Slow Cooker Stuffing

Our own version of this stuffing is really easy; in fact, the hardest part might be either chopping the onions or wiping away your tears.

First of all, a major shoutout to the website; their recipe served as the inspiration for this post. BUT, to be honest, we had to do some tweaking, which we’ll walk you through as we progress. This is a modified version of their recipe – we link to their site to give them props, but we also felt we needed to clarify a few things on their recipe. Enough: here is Slow Cooker Stuffing in all its glory.

Slow Cooker Stuffing

Let’s get down to the nitty-gritty: you don’t have to have stuffing “stuffed” in something. Doesn’t seem to be the in thing anyway, because there’s always a concern about the proper temperature if it’s inside of a bird.

And, the slow cooker can be a big help – if you’re like us and you don’t have multiple ovens to use, and you’re afraid of crowding your oven.

So the slow cooker it is.


  • 2 sticks butter (equal to one cup)
  • 2 cups onion, chopped (about two small onions)
  • 2 cups celery, chopped
  • 2 cups sliced mushrooms (pre-sliced are fine)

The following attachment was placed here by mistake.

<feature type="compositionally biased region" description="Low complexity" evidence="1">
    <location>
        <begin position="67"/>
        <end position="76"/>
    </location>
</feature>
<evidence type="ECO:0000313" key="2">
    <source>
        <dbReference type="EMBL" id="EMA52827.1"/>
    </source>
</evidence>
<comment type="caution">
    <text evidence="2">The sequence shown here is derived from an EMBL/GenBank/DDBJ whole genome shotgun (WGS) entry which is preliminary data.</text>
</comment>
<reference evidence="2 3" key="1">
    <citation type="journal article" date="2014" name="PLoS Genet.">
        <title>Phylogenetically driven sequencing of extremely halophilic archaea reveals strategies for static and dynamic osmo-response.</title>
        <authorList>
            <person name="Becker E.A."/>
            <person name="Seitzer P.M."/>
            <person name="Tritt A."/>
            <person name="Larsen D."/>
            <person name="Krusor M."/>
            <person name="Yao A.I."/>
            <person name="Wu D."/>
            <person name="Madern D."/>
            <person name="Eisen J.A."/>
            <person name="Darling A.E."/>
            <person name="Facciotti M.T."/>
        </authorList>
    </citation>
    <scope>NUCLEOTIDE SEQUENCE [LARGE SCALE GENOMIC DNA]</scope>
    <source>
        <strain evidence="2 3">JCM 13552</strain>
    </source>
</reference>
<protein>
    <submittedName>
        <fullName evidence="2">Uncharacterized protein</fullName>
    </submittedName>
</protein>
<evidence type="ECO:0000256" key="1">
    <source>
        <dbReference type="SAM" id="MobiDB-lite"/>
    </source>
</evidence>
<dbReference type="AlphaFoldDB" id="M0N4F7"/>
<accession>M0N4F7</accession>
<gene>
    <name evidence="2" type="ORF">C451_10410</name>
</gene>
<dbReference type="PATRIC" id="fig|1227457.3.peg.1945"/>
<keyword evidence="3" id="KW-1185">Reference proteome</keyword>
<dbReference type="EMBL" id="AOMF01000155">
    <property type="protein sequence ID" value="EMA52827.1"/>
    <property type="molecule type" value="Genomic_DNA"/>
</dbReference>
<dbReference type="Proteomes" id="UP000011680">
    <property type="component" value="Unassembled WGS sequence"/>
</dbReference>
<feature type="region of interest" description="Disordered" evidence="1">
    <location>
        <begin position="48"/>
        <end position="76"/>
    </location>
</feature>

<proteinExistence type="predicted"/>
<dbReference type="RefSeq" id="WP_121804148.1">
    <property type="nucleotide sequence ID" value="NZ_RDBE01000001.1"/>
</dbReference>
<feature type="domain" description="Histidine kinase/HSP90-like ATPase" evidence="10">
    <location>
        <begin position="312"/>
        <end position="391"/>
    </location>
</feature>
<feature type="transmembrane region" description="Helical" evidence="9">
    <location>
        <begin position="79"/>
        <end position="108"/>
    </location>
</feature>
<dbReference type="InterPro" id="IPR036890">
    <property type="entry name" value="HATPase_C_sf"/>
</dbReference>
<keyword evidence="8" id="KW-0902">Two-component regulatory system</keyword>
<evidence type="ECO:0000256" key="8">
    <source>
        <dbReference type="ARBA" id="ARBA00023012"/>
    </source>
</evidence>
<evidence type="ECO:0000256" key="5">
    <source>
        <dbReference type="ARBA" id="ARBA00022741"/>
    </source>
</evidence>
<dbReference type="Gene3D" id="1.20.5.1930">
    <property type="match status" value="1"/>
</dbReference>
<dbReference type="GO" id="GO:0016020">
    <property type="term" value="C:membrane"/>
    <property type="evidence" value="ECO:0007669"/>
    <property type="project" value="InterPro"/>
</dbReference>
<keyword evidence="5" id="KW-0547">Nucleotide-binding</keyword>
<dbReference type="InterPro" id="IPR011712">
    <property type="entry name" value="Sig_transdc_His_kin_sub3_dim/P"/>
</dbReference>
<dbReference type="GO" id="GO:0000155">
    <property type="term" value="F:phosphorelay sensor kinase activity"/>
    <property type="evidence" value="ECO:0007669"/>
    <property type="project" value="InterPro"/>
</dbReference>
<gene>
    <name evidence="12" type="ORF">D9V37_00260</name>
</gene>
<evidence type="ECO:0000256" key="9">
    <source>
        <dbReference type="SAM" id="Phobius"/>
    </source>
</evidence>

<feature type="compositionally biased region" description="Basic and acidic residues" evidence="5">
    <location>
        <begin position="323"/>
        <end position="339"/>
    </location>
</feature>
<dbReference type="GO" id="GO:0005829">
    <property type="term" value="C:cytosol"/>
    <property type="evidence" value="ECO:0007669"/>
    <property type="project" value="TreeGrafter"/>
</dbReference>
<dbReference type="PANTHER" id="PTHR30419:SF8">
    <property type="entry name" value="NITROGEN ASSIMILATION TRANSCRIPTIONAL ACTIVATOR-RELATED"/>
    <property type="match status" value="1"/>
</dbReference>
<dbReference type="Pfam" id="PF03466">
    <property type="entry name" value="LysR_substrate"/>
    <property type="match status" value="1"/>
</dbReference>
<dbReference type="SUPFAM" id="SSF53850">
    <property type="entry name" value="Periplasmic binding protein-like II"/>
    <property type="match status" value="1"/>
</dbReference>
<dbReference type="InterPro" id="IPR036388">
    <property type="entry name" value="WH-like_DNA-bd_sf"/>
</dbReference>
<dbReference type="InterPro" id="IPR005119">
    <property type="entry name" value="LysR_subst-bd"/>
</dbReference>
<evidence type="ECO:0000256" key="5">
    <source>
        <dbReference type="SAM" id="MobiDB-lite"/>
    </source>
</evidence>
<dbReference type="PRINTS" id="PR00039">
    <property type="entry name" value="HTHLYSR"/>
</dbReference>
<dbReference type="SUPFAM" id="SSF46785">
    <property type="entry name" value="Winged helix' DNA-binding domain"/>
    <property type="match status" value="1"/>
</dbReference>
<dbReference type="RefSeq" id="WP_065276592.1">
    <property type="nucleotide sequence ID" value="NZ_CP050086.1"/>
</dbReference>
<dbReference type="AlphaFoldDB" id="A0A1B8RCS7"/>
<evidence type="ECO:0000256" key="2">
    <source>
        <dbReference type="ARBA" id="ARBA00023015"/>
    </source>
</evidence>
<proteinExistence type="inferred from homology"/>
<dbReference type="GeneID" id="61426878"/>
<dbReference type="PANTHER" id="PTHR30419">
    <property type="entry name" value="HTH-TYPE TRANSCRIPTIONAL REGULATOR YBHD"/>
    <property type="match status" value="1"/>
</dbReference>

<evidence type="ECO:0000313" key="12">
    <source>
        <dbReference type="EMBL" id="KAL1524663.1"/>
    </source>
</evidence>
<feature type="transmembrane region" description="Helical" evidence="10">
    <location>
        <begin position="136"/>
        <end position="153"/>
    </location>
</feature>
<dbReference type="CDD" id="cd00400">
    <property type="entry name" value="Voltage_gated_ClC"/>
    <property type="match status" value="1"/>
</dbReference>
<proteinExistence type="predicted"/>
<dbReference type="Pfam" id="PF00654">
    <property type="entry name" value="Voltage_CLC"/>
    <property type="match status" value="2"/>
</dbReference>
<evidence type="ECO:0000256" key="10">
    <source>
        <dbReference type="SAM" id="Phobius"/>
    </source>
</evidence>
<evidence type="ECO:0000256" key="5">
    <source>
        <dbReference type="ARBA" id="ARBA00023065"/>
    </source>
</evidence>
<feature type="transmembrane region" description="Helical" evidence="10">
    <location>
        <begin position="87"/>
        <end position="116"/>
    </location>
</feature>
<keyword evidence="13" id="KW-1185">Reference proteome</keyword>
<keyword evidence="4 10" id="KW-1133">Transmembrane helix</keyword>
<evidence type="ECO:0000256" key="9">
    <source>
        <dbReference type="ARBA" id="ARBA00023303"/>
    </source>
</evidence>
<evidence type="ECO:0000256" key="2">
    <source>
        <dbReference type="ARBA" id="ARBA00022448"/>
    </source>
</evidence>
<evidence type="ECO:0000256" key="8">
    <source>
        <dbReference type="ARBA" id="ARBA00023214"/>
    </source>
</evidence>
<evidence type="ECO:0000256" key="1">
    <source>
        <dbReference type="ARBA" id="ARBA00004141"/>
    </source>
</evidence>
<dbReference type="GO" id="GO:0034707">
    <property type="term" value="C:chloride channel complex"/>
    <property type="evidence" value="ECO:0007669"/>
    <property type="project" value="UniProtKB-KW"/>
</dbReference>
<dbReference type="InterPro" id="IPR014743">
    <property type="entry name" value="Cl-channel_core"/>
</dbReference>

• 2 loaves of white bread (day old, or dried out a little), cut into 1-inch cubes
  • 1 teaspoon poultry seasoning
  • 1 tablespoon dried parsley (you can substitute fresh, about 1/4 cup fresh)
  • 1 1/2 teaspoons salt
  • 1 1/2 teaspoons sage
  • 1 teaspoon thyme
  • 1/2 teaspoon black pepper
  • 2 eggs, beaten
  • 4 cups (32 oz.) chicken or turkey broth


You’ll need a large frying pan or saucepan. First, melt the butter in the saucepan and, when it’s melted, sautee the onion, celery, and mushrooms. (If you’re using fresh parsley, sautee that with the other vegetables.) Sautee for about ten minutes; you’ll want some translucency out of the onions.

Get the biggest bowl you can find, and put all the bread – there will be a boatload of cubes – into the bowl. Start with the vegetable and butter mixture, and pour that over the bread, then add your seasonings and stir until coated well. (Trust us on the big bowl request – we had to use a bowl AND the saucepan to start our mixing.)

Next, add all of the broth, then the eggs. Stir – don’t worry if you break up some of the bread.

When it’s all stirred up…into the slow cooker. Cover, turn to HIGH and cook for 30-45 minutes on high. Then, turn the heat to low and give yourself anywhere from 4 to 6 hours. (You could even cook it longer.)

Serving Notes

Of course, this is a tremendous holiday side dish. Or a side for a roast – we roasted a pork loin and this was the perfect accompaniment. Serve with gravy if you wish.

You might find the consistency to be too moist or pudding-like for your tastes; after experimenting, we’ve found that you can cut back on the broth by a cup or two if that’s the case.

Finally, if you want to make this a day ahead, we have found it reheated in the oven or toaster oven for 15-20 minutes at 350 is best.



Slow Cooker Stuffing Spices

Onion, mushrooms, celery